I can accept that she isn’t going to get better. It isn’t out of anger or hurt just being realistic. Accepting that this year was the hardest thing for me to do because it meant a lot of things I had planned were going to change.

My future children will not be babysat by their grandma.

We won’t be taking family vacations together.

My in-laws and my family will never be truly close.

I may be disliked by other family members because of the boundaries I have had to set.

My mom may die because of her drinking.

These are pretty distressing thoughts. These are also self-healing thoughts. Accepting that these things are possible, and most likely probable, has helped me let go of a lot of unrealistic expectations.

My sister, who is swimming in denial, can’t accept these things. For her, it would be too painful. She can’t imagine my mom not in her children’s life. She can’t acknowledge that we won’t be having a normal family one day. She is clinging to that hope/denial. I am not sure what you would call it. Maybe me calling it denial is my pessimism while others would call it hope is their optimism.

For me, letting go of hope…it was incredibly freeing. I cannot control my mom, only my response to her behavior. My sister chose her response to be one of hopeful wishing and I have chosen indifferent acceptance. Neither of us are “wrong” but some days one of us is stronger than the other.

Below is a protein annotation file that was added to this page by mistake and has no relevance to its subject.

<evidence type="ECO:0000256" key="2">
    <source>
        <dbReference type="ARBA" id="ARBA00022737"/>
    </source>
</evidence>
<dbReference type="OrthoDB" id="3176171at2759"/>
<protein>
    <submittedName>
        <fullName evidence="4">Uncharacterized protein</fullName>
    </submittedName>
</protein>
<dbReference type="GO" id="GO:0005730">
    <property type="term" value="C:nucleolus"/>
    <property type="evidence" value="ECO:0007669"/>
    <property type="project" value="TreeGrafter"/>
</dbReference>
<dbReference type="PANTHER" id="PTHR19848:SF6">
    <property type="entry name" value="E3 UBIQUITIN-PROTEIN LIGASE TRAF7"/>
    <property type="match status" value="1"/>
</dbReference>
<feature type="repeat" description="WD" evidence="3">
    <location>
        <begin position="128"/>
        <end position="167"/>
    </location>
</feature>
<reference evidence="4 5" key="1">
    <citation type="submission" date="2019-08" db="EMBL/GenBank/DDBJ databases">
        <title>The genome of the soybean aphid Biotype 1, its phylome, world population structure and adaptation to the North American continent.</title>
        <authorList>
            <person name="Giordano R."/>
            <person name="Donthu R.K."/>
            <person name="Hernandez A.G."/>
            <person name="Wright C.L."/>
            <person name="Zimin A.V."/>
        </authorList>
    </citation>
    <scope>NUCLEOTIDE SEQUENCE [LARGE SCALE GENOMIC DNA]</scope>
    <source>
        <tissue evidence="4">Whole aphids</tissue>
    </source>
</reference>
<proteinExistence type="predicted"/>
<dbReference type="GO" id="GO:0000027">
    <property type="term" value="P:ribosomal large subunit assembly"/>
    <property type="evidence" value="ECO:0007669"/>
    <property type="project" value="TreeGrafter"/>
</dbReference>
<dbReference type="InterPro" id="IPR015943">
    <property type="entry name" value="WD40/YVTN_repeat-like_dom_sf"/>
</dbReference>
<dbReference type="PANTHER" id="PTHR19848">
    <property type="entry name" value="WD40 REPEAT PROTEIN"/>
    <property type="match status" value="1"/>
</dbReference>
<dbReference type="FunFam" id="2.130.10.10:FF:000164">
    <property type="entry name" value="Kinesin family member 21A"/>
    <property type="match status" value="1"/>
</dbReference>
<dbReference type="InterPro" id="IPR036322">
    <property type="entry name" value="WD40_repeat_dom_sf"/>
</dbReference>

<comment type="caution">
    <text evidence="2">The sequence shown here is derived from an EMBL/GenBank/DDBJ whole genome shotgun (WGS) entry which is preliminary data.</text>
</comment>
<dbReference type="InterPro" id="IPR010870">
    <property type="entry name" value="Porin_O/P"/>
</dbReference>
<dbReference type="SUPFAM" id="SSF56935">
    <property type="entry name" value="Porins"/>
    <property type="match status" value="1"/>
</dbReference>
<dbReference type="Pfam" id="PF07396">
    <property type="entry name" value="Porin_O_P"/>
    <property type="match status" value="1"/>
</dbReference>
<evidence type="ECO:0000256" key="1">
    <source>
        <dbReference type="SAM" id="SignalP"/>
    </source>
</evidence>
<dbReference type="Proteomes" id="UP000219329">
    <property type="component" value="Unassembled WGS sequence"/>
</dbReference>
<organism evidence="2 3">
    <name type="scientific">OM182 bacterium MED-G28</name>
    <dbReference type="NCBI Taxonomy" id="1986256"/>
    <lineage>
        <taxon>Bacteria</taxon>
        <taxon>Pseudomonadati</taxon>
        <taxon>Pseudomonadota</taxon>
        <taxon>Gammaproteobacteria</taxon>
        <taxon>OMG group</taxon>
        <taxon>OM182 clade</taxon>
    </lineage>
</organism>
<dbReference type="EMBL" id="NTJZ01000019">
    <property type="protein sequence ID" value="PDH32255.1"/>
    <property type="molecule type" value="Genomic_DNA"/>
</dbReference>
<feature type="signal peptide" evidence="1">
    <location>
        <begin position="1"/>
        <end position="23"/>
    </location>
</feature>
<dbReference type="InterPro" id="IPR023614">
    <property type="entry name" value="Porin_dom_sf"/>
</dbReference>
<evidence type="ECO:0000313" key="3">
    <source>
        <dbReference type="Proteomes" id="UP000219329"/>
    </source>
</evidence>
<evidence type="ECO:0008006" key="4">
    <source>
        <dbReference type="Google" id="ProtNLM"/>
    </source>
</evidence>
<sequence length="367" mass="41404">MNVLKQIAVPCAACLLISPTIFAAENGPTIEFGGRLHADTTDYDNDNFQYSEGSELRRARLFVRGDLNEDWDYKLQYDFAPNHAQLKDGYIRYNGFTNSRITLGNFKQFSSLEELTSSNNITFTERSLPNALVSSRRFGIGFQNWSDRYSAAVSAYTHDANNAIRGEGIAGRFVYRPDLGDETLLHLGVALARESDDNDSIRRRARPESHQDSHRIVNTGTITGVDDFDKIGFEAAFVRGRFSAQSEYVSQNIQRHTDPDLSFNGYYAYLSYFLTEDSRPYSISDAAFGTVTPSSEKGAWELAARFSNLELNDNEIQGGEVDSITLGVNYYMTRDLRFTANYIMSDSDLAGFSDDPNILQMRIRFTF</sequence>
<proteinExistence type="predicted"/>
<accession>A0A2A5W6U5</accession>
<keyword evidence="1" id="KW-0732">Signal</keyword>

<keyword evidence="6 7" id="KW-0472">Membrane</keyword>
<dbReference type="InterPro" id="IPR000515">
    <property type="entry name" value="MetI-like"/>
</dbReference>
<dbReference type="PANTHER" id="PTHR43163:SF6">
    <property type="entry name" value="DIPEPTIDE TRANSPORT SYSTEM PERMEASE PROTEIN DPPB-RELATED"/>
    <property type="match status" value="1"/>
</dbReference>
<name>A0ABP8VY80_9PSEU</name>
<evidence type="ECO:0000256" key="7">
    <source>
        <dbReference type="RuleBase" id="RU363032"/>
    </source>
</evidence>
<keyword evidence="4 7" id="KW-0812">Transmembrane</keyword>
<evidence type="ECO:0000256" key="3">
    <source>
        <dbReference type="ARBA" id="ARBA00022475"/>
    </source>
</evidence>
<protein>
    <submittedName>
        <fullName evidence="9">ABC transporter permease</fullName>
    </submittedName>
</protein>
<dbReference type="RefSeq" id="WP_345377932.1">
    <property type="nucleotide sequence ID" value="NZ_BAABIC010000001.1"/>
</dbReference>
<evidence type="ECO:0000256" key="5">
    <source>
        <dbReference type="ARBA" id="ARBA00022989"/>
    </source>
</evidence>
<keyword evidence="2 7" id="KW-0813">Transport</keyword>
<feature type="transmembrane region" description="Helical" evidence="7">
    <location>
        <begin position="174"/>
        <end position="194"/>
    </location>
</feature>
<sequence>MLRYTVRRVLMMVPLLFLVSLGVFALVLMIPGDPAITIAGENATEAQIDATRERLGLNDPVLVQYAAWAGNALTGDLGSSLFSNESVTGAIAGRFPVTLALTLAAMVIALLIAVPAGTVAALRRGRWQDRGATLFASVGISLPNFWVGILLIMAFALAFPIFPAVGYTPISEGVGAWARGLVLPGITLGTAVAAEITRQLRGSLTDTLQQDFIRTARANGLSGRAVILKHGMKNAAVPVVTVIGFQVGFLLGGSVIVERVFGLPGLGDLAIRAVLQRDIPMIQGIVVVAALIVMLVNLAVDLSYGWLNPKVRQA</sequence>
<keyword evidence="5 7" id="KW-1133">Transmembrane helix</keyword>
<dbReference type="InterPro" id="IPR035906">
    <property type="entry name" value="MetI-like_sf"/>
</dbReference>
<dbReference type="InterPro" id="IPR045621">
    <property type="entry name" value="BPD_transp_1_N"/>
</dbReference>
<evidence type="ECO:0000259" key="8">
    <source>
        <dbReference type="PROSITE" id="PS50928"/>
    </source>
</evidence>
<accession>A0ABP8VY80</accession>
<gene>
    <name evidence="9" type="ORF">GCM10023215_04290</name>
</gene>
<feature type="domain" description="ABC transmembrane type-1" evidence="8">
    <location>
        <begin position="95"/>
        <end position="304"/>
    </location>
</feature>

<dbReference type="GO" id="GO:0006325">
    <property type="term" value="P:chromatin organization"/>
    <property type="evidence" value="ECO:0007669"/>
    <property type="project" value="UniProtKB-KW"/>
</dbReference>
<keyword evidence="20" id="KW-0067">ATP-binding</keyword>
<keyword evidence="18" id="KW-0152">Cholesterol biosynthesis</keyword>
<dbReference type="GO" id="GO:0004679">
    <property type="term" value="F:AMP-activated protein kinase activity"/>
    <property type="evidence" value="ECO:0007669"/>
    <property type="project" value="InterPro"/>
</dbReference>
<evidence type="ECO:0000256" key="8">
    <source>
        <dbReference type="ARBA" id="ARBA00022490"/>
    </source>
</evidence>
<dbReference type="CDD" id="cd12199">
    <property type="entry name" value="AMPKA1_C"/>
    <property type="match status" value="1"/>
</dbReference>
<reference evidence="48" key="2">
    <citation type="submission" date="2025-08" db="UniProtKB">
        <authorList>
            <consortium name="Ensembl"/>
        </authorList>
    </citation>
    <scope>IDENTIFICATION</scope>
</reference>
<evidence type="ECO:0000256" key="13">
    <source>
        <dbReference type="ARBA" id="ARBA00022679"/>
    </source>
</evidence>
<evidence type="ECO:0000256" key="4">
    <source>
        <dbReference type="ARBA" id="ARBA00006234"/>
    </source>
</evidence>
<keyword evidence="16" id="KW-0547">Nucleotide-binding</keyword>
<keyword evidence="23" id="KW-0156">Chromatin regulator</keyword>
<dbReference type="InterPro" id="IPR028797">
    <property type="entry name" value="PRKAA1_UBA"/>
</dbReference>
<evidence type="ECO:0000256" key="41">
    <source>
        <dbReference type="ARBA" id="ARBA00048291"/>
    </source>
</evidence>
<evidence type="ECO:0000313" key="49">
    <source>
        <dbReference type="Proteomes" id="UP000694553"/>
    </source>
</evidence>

Where are you in your journey? Do you think they’ll get sober one day? Do you think the damage in your relationship can be repaired? I love hearing from people and would like to hear your thoughts on this.

Thanks for reading! Follow me on instagram @grumpy.sunshineblog or find me on Facebook at Grumpy Sunshine. Share this post if you think it would help spread awareness or understanding.

-Grumpy Sunshine

Maybe the Stove Won’t Burn me This Time

Fool me once, shame on you.

Fool me twice, shame on me.

Fool me three times…I must be the loved one of an addict.

Haven’t we all been there? We keep reaching back to the hot stove even though we know we are going to get burned?

Not this time! We tell ourselves arrogantly. Our loved one won’t let us down. They are strong enough to make it through the graduation party. They know better than to show up at a kid’s party hammered. They love me enough to get through this for me.

We are partly correct but mostly stupid in that thinking. They are strong enough to get through things and they do love us but that doesn’t mean it is enough to stop them. Addiction is strong. Addiction is really, really strong. They aren’t choosing their drug/alcohol over us. The addiction is choosing the substance over us.